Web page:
2. New MPs from National.***** We need to know where any possible new Members from National are coming from, be they list or electorate. Will they change the balance in the caucus enough to make it a difficult environment for pro-choice MPs to operate in? Will they change the balance in Parliament as a whole in such a way that a pro-life Bill (of any kind) might pass? Questions will need to be asked to ascertain which way people swing before they are voted in, because it's likely they will face a vote on abortion in the next Parliament. Idiot/Savant has more on this too.
In the medium term we need to consider organising for a change to the law. I read a comment somewhere in the morass where someone claimed that Right to Life took this legal action just because they wanted the law as it stands to be enforced. This struck me as disingenuous. They are called Right to Life, and their website states:
To work purposefully towards, the achievement of the realisable ideal of no abortions within our society.Hmmm, "realisable"? Ok, I've already ranted about that. Right to Life, and their allies, will be seeking a law change to restrict access, possibly even abolish it. If we want abortion on demand then we will need to go through the Parliamentary processes too.
In that situation we will need to find a pro-choice MP who is prepared to lobby their party leadership to make it a part of their coalition negotiations, or their Government agenda. Neither Labour nor National are going to want to do that, pro-choice leadership or not. And we haven't exactly had any other parties clamouring to go on the record as pro-choice in the last week now have we?****** So that may be a hard ask. But the work we do in the short term will help, if that's where we decide to go.
And finally a question:
Will opening this debate up, in the interests of seeking an improvement to theI tend towards no, but I'd be interested in your thoughts. Particulary if you are, unlike me, coming from the perspective of having had an abortion. (Note, anonymous comments are an option). Thanks to Anna McM for raising this issue. It is definitely worth considering whether any campaign may be so toxic that it does more harm than good.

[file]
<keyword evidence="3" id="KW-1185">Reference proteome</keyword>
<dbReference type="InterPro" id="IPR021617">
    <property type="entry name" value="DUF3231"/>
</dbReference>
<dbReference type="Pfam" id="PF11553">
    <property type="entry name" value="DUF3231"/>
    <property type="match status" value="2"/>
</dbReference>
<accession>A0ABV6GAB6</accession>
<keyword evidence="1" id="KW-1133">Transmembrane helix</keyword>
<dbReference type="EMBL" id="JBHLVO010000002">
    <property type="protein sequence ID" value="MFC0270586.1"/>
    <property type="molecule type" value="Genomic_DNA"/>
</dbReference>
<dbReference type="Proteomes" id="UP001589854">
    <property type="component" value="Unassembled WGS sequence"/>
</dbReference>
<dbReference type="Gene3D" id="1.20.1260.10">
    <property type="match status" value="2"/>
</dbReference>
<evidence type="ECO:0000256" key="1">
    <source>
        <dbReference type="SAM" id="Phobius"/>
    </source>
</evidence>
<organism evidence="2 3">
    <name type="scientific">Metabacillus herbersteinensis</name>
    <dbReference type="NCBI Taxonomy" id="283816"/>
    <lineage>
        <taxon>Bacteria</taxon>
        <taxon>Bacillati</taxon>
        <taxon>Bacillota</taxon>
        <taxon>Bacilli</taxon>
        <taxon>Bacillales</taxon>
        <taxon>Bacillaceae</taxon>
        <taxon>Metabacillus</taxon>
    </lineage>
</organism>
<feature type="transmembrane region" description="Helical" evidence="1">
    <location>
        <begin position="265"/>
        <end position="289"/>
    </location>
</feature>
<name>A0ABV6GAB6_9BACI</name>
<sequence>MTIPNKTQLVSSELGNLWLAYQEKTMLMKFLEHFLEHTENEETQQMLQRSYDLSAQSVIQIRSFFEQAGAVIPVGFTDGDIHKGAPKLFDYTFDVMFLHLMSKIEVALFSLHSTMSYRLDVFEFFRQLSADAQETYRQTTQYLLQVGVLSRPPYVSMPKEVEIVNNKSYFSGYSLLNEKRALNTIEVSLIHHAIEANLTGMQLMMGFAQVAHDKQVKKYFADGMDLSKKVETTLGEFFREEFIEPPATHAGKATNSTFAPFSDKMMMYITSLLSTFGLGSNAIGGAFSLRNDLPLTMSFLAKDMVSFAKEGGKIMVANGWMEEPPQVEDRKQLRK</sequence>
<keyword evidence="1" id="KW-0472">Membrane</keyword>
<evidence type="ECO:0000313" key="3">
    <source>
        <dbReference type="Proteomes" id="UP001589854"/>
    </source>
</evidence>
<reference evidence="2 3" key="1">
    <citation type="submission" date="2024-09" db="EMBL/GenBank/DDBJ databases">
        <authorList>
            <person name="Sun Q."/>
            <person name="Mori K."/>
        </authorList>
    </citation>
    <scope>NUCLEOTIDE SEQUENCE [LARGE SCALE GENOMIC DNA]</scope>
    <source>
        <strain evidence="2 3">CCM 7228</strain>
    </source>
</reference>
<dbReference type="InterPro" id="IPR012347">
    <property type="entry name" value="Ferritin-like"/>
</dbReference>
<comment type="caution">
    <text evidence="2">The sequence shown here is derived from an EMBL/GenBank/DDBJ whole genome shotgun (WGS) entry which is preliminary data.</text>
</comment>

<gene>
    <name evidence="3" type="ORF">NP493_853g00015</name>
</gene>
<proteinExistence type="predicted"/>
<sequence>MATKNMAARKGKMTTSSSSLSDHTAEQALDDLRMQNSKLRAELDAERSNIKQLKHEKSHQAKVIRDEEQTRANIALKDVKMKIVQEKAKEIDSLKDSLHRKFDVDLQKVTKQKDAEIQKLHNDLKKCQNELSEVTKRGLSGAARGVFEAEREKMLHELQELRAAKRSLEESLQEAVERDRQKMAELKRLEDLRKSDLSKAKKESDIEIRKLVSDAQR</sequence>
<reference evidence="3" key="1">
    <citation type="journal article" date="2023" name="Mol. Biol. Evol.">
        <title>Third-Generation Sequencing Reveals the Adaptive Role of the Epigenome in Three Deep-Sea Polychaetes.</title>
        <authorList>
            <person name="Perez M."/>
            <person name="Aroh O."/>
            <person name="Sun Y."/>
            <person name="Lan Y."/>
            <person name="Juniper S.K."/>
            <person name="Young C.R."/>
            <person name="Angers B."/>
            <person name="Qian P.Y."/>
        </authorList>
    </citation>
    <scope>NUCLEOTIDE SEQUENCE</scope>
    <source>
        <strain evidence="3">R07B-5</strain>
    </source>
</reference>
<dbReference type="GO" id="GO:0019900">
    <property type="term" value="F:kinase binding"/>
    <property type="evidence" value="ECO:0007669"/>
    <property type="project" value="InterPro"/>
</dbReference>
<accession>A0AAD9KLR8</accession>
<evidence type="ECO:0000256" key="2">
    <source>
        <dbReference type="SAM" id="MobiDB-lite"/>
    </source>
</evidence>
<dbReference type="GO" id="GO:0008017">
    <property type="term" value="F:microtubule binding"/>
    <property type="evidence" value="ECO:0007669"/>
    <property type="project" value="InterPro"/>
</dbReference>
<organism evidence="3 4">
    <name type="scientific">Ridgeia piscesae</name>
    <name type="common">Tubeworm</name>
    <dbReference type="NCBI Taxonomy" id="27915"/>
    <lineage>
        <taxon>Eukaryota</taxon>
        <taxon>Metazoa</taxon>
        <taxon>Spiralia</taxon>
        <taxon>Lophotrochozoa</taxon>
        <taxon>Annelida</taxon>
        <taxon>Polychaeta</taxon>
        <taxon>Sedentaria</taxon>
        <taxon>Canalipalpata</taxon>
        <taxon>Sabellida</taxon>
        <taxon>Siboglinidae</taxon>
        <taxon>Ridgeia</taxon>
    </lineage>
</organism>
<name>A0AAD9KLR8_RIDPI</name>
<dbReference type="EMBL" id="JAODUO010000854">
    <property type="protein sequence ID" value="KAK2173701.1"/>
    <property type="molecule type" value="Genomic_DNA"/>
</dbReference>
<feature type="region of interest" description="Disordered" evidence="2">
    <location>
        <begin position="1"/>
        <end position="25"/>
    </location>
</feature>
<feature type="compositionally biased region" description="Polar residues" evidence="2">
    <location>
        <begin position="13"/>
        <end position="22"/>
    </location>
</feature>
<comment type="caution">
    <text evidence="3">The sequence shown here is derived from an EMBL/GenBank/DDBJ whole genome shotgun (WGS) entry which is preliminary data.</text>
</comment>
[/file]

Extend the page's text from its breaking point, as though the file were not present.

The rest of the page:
law, make things worse for women who have had abortions, or are trying to have
one in the coming months, by stirring up the pro-lifers? Is it possible that the MSM will be happy to just ignore abortion as an issue, unless their is a fight to cover?
* I want to give Ben some credit here, because that can't have been an easy column to get through the NBR's editorial processes. Ultimately he comes down in favour of a woman's right to choose, and canvasses some of the same issues around Labour and National's unwillingness to put up any reform that Maia looked at.
** I saw an anti-abortion blogger who referred to we pro-choicers as "pro-aborts" and it made me giggle. Perhaps I should respond in kind by labelling them "pro-forced motherhood" but that wouldn't really progress the debate very much now would it.
*** I thought I might rip off the picture I've used to illustrate this post, but if others have good ideas for my placard then please feel free to share. **** There may well be something already out there for this. If so I'd love to know about it as I'd like to join and other women have already emailed me asking about this too.
*****Actually we can't assume new MPs from Labour will be pro-choice either, although they are more likely to be, but realistically there will be less newbies on the red team than the blue, and we know clearly where the red team leadership stands on abortion already.
****** All the releases I could find on Scoop, about the High Court decision, are in favour of it, and also in favour of restricting or abolishing access to abortion.